Let us get prepared for droughts, disasters

In far-away Madrid, Spain, a United Nations forum is in discussions on how best to combat desertification. It is not surprising that calls have been made to Members of Parliament in African countries to play a very active role using their powerful legislative clout.Back home in Rwanda, it might not be the approach of the desert that is most worrying – yet. But drought is. Though the news today is about rains and floods killing our people, drought and famine bring such suffering in equal measure.

In far-away Madrid, Spain, a United Nations forum is in discussions on how best to combat desertification. It is not surprising that calls have been made to Members of Parliament in African countries to play a very active role using their powerful legislative clout.

Back home in Rwanda, it might not be the approach of the desert that is most worrying – yet. But drought is. Though the news today is about rains and floods killing our people, drought and famine bring such suffering in equal measure.

At one point not so long ago, the fate of the civilized world rested on the chance of clouds and rain. As famine approached Egypt, millions were expected to lose livelihoods and lives. A people already dependent on but just a river in a vast desert would be swallowed up by dryness and hunger. It was only after the Biblical Joseph forewarned the Pharaoh of how to use the country’s current prosperity to protect against its downfall that disaster was diverted.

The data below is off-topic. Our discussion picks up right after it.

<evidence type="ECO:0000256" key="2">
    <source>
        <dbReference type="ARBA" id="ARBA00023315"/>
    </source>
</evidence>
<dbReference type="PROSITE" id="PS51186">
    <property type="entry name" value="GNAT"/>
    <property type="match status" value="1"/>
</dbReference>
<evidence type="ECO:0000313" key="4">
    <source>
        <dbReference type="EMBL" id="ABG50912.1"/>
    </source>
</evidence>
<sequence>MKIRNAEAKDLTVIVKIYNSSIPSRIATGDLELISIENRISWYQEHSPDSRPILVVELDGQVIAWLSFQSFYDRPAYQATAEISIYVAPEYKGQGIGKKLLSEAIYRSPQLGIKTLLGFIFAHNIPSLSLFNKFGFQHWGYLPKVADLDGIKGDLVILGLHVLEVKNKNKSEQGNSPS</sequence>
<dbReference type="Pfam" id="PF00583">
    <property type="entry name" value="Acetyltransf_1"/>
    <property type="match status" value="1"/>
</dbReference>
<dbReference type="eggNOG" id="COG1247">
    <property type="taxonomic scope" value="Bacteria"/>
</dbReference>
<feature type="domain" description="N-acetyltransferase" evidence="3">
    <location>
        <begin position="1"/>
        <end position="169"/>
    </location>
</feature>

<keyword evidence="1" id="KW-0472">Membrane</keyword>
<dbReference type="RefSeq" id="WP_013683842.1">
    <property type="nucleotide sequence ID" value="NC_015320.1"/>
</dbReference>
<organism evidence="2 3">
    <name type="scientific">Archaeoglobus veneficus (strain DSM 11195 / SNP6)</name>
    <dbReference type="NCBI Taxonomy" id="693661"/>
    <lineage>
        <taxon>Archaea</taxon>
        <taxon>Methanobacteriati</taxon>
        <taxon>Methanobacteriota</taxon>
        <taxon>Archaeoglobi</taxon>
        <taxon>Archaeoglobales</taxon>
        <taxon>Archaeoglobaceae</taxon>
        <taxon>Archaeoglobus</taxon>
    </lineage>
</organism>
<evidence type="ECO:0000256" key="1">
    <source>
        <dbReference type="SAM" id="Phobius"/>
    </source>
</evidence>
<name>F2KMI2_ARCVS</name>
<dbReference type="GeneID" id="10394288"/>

It is a natural scientific phenomenon. From the hibernation of bears to the conserving of peanuts by squirrels, all of life protects against both the inevitable and unknown by preparing in advance.

For Rwanda, like Egypt, irrigation and science will be our biggest challenge and best friend.

Two very potent rainy seasons stimulate this country, and while two long dry seasons dominate the interim. Like the Pharaoh after Joseph’s dream, we can use what we have and know to prepare for what is still unforeseen.

It will ultimately be a matter of science, a matter of maximising potential and then fulfilling it. While much can be gained from regional cooperation and international politicking, the real-world solutions come with the best physical and scientific means. Yielding the best crop comes from the best seed, planted in the well-filtered and distributed water from the most-efficient and modern canals.

Planning and efficiency is also important. Using solely the water necessary in times of drought, as well as conserving reservoirs for times of need are paramount.

Hoping for the best and preparing for the worst has been the maxim of an administration that so far has led Rwanda to great glories. All Rwandans, especially drought-prone areas like Umutara, should note this carefully.

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